On July 6, 2004, Monsieur T. stabbed his wife five times with a knife. He then left the marital home and sought refuge in the neighbors’ yard. That’s where the police found him. During the interrogation, when Monsieur T. was asked why he did such a thing, he was unable to answer. He didn’t seem to understand the charges brought against him and didn’t remember attempting to kill his wife.
What’s your name?
What’s your first name?
It doesn’t belong to me.
And your last name?
Translated from the French by Béatrice Mousli.
With We’re Not Here to Disappear, which has just been awarded the Wepler-Fondation La Poste prize, Olivia Rosenthal, at 42-years-old, takes on a frightening subject, Alzheimer’s disease, without falling into excessive pathos or voyeurism...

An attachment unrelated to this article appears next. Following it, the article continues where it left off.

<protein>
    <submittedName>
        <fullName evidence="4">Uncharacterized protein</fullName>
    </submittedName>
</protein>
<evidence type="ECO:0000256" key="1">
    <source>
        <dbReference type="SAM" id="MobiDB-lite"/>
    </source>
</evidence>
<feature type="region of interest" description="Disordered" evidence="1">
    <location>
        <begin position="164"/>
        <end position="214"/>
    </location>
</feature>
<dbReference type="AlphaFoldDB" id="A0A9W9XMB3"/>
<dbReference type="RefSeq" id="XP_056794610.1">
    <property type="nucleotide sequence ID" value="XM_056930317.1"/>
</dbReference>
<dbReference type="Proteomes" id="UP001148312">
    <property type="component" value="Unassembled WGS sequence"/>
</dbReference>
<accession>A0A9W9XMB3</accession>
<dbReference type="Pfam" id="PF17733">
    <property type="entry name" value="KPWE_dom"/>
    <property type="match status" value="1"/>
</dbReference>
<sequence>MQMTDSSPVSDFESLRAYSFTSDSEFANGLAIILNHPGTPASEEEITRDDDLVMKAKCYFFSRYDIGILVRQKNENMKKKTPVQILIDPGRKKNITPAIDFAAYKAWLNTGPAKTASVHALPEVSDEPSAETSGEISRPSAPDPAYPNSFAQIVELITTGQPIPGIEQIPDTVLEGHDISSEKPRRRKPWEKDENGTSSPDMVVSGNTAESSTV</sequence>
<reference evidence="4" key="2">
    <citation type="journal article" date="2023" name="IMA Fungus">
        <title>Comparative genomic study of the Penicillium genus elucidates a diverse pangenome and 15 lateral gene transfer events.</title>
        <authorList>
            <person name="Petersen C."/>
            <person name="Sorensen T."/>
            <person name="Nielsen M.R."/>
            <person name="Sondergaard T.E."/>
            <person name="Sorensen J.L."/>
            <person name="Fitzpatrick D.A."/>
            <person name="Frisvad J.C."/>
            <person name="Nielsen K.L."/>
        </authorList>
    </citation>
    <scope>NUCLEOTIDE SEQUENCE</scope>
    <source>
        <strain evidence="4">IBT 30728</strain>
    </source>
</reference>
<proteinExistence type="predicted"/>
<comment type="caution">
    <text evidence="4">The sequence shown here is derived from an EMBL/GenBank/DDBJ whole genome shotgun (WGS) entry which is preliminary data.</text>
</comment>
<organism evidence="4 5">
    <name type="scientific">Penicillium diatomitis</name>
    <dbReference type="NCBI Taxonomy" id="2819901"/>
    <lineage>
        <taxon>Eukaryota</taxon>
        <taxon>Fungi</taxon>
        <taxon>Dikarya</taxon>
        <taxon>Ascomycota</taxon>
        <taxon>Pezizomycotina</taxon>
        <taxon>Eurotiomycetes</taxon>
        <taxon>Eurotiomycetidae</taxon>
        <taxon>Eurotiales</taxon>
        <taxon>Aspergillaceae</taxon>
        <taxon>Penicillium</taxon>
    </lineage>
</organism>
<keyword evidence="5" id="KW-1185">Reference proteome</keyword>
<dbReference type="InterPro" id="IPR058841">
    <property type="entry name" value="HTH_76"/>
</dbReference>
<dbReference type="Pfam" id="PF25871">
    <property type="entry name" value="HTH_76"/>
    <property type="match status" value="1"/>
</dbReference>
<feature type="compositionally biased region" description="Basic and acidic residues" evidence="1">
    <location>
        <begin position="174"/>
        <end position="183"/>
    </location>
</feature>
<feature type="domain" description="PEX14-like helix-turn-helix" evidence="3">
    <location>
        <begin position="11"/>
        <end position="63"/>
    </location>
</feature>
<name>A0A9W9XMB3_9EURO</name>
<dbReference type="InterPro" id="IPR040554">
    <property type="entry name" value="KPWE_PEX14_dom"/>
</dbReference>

The narrative is propelled by fragmentary descriptions, interrogations, hypotheses, and the reader is confronted with the words of a man who maintains, “I am no longer a occupant of the world,” as well as with the meanders of the narrator’s thoughts...
But, as always in Olivia Rosenthal’s work, the rhythm and imagination keep us from falling into desperation. And We’re Not Here to Disappear continues the reflection on identity present in all of her other books. How do we play with memory and forgetting to construct our identities? What remains of them when we lose our memory?
—Josyane Savigneau, Le Monde
Paris-born novelist Olivia Rosenthal has published nine books since 1999, including Mes Petites Communautés (1999), On n’est pas là pour disparaître (2007, Prix Wepler, Prix Pierre Simon) and Que font les rennes après Noël? (2010, Prix du Livre Inter, Prix Alexandre-Vialatte). She has also written a number of plays and has been featured as a performance artist in collaboration with filmmakers, writers, choreographers and directors for numerous festivals.
- ISBN: 978-0-9860173-7-7
- Price: $12.95
- Published 2015
- 184 pages
Where to buy:We’re Not Here to Disappear